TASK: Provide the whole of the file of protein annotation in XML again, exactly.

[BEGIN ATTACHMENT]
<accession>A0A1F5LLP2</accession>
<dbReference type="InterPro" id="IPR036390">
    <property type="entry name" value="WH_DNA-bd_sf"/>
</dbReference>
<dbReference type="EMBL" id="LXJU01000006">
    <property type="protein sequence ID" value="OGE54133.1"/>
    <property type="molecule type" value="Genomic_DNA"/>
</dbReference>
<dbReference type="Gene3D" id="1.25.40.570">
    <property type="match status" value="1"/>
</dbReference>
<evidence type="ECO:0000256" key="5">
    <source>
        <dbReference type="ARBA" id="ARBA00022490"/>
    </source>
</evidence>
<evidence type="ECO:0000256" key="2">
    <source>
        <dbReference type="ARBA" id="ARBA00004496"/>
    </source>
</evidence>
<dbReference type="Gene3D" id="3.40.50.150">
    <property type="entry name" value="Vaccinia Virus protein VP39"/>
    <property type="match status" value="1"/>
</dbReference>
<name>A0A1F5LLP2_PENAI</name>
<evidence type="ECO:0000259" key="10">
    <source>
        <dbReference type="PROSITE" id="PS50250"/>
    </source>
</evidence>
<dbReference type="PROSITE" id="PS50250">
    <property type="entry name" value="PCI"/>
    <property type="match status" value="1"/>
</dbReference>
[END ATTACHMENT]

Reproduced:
<accession>A0A1F5LLP2</accession>
<dbReference type="InterPro" id="IPR036390">
    <property type="entry name" value="WH_DNA-bd_sf"/>
</dbReference>
<dbReference type="EMBL" id="LXJU01000006">
    <property type="protein sequence ID" value="OGE54133.1"/>
    <property type="molecule type" value="Genomic_DNA"/>
</dbReference>
<dbReference type="Gene3D" id="1.25.40.570">
    <property type="match status" value="1"/>
</dbReference>
<evidence type="ECO:0000256" key="5">
    <source>
        <dbReference type="ARBA" id="ARBA00022490"/>
    </source>
</evidence>
<evidence type="ECO:0000256" key="2">
    <source>
        <dbReference type="ARBA" id="ARBA00004496"/>
    </source>
</evidence>
<dbReference type="Gene3D" id="3.40.50.150">
    <property type="entry name" value="Vaccinia Virus protein VP39"/>
    <property type="match status" value="1"/>
</dbReference>
<name>A0A1F5LLP2_PENAI</name>
<evidence type="ECO:0000259" key="10">
    <source>
        <dbReference type="PROSITE" id="PS50250"/>
    </source>
</evidence>
<dbReference type="PROSITE" id="PS50250">
    <property type="entry name" value="PCI"/>
    <property type="match status" value="1"/>
</dbReference>